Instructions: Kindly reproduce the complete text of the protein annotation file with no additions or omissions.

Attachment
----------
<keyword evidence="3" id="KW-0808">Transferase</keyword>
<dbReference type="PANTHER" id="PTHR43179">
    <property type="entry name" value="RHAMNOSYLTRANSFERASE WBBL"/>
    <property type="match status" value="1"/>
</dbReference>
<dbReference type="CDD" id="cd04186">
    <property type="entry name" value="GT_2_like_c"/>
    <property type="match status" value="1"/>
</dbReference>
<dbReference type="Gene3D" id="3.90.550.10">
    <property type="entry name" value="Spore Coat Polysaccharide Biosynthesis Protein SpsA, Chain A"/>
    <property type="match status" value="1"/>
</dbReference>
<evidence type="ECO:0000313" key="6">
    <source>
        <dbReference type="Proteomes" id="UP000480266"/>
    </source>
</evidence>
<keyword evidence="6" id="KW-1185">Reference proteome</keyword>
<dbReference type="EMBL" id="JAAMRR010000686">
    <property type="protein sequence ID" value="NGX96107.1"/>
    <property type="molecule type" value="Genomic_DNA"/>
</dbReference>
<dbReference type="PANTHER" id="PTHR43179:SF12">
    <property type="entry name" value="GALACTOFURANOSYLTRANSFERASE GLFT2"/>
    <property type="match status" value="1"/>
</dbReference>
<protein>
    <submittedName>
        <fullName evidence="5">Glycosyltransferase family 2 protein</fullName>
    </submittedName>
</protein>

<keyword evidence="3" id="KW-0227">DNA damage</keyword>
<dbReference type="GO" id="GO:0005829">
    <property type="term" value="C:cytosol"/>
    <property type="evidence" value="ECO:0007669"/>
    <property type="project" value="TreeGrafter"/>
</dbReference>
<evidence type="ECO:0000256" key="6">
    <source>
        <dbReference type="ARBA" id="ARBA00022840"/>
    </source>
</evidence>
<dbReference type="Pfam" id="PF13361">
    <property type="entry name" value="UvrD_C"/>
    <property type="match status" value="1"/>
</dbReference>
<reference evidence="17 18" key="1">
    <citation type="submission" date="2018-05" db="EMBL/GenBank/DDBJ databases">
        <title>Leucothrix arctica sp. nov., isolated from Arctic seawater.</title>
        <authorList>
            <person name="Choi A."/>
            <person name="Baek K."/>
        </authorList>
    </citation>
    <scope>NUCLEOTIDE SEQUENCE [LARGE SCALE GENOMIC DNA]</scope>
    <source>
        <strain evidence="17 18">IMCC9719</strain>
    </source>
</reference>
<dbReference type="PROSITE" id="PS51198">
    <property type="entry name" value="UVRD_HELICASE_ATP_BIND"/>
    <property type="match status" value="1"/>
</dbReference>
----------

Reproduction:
<keyword evidence="3" id="KW-0808">Transferase</keyword>
<dbReference type="PANTHER" id="PTHR43179">
    <property type="entry name" value="RHAMNOSYLTRANSFERASE WBBL"/>
    <property type="match status" value="1"/>
</dbReference>
<dbReference type="CDD" id="cd04186">
    <property type="entry name" value="GT_2_like_c"/>
    <property type="match status" value="1"/>
</dbReference>
<dbReference type="Gene3D" id="3.90.550.10">
    <property type="entry name" value="Spore Coat Polysaccharide Biosynthesis Protein SpsA, Chain A"/>
    <property type="match status" value="1"/>
</dbReference>
<evidence type="ECO:0000313" key="6">
    <source>
        <dbReference type="Proteomes" id="UP000480266"/>
    </source>
</evidence>
<keyword evidence="6" id="KW-1185">Reference proteome</keyword>
<dbReference type="EMBL" id="JAAMRR010000686">
    <property type="protein sequence ID" value="NGX96107.1"/>
    <property type="molecule type" value="Genomic_DNA"/>
</dbReference>
<dbReference type="PANTHER" id="PTHR43179:SF12">
    <property type="entry name" value="GALACTOFURANOSYLTRANSFERASE GLFT2"/>
    <property type="match status" value="1"/>
</dbReference>
<protein>
    <submittedName>
        <fullName evidence="5">Glycosyltransferase family 2 protein</fullName>
    </submittedName>
</protein>

<keyword evidence="3" id="KW-0227">DNA damage</keyword>
<dbReference type="GO" id="GO:0005829">
    <property type="term" value="C:cytosol"/>
    <property type="evidence" value="ECO:0007669"/>
    <property type="project" value="TreeGrafter"/>
</dbReference>
<evidence type="ECO:0000256" key="6">
    <source>
        <dbReference type="ARBA" id="ARBA00022840"/>
    </source>
</evidence>
<dbReference type="Pfam" id="PF13361">
    <property type="entry name" value="UvrD_C"/>
    <property type="match status" value="1"/>
</dbReference>
<reference evidence="17 18" key="1">
    <citation type="submission" date="2018-05" db="EMBL/GenBank/DDBJ databases">
        <title>Leucothrix arctica sp. nov., isolated from Arctic seawater.</title>
        <authorList>
            <person name="Choi A."/>
            <person name="Baek K."/>
        </authorList>
    </citation>
    <scope>NUCLEOTIDE SEQUENCE [LARGE SCALE GENOMIC DNA]</scope>
    <source>
        <strain evidence="17 18">IMCC9719</strain>
    </source>
</reference>
<dbReference type="PROSITE" id="PS51198">
    <property type="entry name" value="UVRD_HELICASE_ATP_BIND"/>
    <property type="match status" value="1"/>
</dbReference>